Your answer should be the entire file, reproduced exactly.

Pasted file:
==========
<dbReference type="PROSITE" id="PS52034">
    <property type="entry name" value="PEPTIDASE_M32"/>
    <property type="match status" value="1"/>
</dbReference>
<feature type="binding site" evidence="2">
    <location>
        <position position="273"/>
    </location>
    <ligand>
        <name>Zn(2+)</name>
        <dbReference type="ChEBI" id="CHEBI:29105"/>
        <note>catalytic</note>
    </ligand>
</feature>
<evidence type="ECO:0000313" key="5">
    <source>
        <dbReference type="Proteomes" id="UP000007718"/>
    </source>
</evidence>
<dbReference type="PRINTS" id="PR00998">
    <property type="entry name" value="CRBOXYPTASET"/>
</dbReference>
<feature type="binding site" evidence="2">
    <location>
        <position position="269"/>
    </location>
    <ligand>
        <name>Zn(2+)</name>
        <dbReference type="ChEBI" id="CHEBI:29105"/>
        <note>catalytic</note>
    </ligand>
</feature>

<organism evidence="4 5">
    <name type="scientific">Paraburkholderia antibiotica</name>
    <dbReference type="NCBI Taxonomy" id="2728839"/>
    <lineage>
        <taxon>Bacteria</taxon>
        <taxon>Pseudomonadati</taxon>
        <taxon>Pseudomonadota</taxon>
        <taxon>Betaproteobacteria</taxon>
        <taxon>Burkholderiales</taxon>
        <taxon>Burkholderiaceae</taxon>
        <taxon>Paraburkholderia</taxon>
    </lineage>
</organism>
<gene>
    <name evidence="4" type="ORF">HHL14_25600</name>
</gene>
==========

<dbReference type="PROSITE" id="PS52034">
    <property type="entry name" value="PEPTIDASE_M32"/>
    <property type="match status" value="1"/>
</dbReference>
<feature type="binding site" evidence="2">
    <location>
        <position position="273"/>
    </location>
    <ligand>
        <name>Zn(2+)</name>
        <dbReference type="ChEBI" id="CHEBI:29105"/>
        <note>catalytic</note>
    </ligand>
</feature>
<evidence type="ECO:0000313" key="5">
    <source>
        <dbReference type="Proteomes" id="UP000007718"/>
    </source>
</evidence>
<dbReference type="PRINTS" id="PR00998">
    <property type="entry name" value="CRBOXYPTASET"/>
</dbReference>
<feature type="binding site" evidence="2">
    <location>
        <position position="269"/>
    </location>
    <ligand>
        <name>Zn(2+)</name>
        <dbReference type="ChEBI" id="CHEBI:29105"/>
        <note>catalytic</note>
    </ligand>
</feature>

<organism evidence="4 5">
    <name type="scientific">Paraburkholderia antibiotica</name>
    <dbReference type="NCBI Taxonomy" id="2728839"/>
    <lineage>
        <taxon>Bacteria</taxon>
        <taxon>Pseudomonadati</taxon>
        <taxon>Pseudomonadota</taxon>
        <taxon>Betaproteobacteria</taxon>
        <taxon>Burkholderiales</taxon>
        <taxon>Burkholderiaceae</taxon>
        <taxon>Paraburkholderia</taxon>
    </lineage>
</organism>
<gene>
    <name evidence="4" type="ORF">HHL14_25600</name>
</gene>